Chapter 18: It’s a matter of timing
Copyright © 2013 by Brian Bixby
“The ghosts are back.” It actually took me a few seconds to get my head around what Mac was saying. So instead of blurting out something stupid, I said, “Which ghosts? All of them, or just the miners?”
Somehow, my just asking him cheered Mac up. He was the easiest man to cheer up I ever met. He replied, “Kevin Ciszek, Tim Taisey’s wife’s brother, has taken over managing the motel. He tells me several guests reported ‘spooks’ in their rooms. They weren’t very good at describing the spooks, but some said there were two types of them, so I suspect they saw both the miners and our recent dead. Nobody was hurt, but naturally Ciszek is worried he’s taken over a failing business and asked me for help.”
“Why’d he come to you?”
Mac’s voice turned somber. “County sheriff’s office called me up just before noon to tell me Tim’s body had been found. I had to go over to the motel and tell Maria. She can’t manage the place herself, so when Tim disappeared Friday morning, she called on her brother to help her out temporarily. He was unemployed, and tells me he’ll stay on as long as it takes for Maria to decide what to do. But he doesn’t want the business to go to pot while he’s running it.”
“It looks like Valerie Thompson left behind a loose end.” The thought cheered me up.
My tone of voice must have surprised Mac, because he raised an eyebrow before replying, “You don’t seem to mind. So what can we do?”
“Why don’t we run over to the motel? You can introduce me, I can pump Ciszek for anything he can tell us, and then snoop around a bit. And then I’ll plan on doing some ghost raising tonight. Can’t let it wait, since I have a shift at McNaughten’s tomorrow, and I’m not going to rely on my fake service to the country any longer.”
Mac raised his other eyebrow to that, but went along with my plan. Our first stop was actually McNaughten’s, to make sure I was still on for tomorrow and assure them I was showing up. Then to the motel. I wasn’t too impressed with Kevin Ciszek, who struck me as a loser. He didn’t have anything else to add to the reports about the ghosts. He hadn’t seen the ghosts himself, and made it clear he really didn’t believe in them. Or at least that’s what he said. On the other hand, he was willing to set aside a room for us this evening to go “spook hunting.”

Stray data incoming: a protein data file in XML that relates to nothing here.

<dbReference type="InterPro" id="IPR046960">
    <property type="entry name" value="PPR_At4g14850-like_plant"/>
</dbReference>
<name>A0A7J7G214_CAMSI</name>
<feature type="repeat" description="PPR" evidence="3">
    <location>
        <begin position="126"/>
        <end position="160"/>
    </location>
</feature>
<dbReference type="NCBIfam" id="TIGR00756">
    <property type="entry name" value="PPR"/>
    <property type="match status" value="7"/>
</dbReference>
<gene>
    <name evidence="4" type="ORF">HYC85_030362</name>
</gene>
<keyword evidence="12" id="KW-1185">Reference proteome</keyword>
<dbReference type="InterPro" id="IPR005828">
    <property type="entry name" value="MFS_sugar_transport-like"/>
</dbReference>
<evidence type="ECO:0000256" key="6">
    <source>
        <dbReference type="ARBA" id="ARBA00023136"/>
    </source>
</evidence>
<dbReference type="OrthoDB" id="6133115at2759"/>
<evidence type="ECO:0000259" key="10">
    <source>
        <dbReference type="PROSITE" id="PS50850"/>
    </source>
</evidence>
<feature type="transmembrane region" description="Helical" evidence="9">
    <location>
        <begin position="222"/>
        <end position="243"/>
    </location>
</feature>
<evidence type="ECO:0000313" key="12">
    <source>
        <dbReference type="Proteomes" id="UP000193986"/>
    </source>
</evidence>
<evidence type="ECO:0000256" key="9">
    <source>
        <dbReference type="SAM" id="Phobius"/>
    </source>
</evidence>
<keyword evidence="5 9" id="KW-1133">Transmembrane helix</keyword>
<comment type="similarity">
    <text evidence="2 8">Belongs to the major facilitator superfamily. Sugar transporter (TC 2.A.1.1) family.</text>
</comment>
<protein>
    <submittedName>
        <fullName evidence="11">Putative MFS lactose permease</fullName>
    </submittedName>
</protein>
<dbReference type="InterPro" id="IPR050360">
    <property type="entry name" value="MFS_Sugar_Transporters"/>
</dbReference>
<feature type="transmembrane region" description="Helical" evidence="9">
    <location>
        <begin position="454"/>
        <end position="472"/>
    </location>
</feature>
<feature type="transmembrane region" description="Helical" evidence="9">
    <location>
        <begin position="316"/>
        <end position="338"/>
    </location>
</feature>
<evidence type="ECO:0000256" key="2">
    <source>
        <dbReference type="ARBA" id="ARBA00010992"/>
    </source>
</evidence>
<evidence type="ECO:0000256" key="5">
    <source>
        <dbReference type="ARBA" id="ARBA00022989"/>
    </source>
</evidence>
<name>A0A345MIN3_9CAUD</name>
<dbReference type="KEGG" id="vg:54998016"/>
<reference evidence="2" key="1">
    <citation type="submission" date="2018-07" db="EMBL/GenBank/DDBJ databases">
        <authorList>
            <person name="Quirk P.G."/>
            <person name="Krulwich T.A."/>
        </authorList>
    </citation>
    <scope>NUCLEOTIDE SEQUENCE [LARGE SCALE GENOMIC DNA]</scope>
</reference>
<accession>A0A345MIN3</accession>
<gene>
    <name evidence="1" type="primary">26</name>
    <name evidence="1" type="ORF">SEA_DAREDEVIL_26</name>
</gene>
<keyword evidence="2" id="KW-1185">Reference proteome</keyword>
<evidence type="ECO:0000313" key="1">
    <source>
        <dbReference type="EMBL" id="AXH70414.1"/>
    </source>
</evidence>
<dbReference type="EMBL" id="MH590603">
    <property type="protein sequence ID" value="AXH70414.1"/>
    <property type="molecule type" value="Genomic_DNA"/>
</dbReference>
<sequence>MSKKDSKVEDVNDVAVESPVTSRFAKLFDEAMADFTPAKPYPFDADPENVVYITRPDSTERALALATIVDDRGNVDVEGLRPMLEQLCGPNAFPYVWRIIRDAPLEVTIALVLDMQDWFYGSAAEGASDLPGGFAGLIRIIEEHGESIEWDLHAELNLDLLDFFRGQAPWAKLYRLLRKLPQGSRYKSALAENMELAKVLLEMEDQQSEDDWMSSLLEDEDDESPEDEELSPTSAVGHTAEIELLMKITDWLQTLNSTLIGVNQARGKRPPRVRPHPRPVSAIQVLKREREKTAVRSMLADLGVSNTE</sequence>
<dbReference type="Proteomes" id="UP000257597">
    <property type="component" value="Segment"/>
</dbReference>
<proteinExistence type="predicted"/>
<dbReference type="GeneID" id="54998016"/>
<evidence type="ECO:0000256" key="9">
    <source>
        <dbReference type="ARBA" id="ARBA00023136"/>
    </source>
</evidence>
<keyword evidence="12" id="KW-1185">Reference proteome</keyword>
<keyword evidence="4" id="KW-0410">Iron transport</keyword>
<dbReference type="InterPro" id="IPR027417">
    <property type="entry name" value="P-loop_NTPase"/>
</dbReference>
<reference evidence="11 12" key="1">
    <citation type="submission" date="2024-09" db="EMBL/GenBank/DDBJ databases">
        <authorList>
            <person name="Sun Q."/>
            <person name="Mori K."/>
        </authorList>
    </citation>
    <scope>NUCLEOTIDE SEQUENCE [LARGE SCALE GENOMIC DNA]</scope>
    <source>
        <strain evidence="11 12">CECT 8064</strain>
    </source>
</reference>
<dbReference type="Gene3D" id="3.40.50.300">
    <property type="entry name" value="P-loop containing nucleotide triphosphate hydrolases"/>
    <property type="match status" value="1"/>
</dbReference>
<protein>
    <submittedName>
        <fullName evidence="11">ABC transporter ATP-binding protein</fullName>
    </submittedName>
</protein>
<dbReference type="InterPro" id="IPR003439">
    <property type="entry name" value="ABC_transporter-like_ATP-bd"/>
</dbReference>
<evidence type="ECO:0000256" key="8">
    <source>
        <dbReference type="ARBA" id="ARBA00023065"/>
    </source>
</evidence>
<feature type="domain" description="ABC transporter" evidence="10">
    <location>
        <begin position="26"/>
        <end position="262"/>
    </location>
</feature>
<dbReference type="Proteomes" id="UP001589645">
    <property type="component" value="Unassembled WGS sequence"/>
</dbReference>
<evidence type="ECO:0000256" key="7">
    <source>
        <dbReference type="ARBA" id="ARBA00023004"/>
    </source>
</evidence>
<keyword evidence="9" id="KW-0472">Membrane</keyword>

I was walking out of the motel when I got an odd feeling. I told Mac to wait, and ducked in and out of the place several times. Then I went around to another entrance and did the same. Mac wanted to know what I was up to, but I shushed him and walked around the building, testing every fifty feet or so. When I finished the circuit, I turned to Mac and said, “I’m not sure, but I think there’s some sort of magical field surrounding the motel.”
Mac leaped ahead. “Might it have something to do with why the ghosts are still here?”
I threw up my hands. “Good chance. I don’t know how to express this, but it sort of feels like the soul-eater. But I can’t tell what it’s doing or how to dismantle it.”
Mac tossed in, “Pity Thompson didn’t stick around.”
I wasn’t exactly 100% happy with that remark, but I didn’t want it to bother me anymore, either. So I nodded to that. Because it would have been useful to have Valerie Thompson around. She would know what to do. But then again, so, I suspect, would Abigail Lane. And Abigail didn’t warn me about anything else. I couldn’t believe she didn’t know the ghosts were still here; after all, she was one herself. So maybe I was supposed to do this by myself.
I decided to try something. I went off, Mac trailing me, to one of the side entrances where no one else would see me, and stripped off my gloves. And then I tried to put my right hand directly into whatever this field was.
I succeeded. Which is to say that I managed to line up my hand with the field exactly. At which point the feathers of my hand stood bolt upright and tried to cut through the field, delivering me a jolt that felt like 10,000 volts of electricity running up my right arm. For five everlasting seconds, every part of my arm individually felt like it was on fire. And then I was hurled backward off my feet, right into Mac, knocking us both down.
I rolled as quickly as I could away from Mac, because I didn’t want my feathers to cut him. This was not just an idle precaution. Go look at the concrete slab that serves as the outside landing for that doorway. See that patch with deep divots in it? I made those that day. And even as I sat up, the feathers were still angrily fluttering.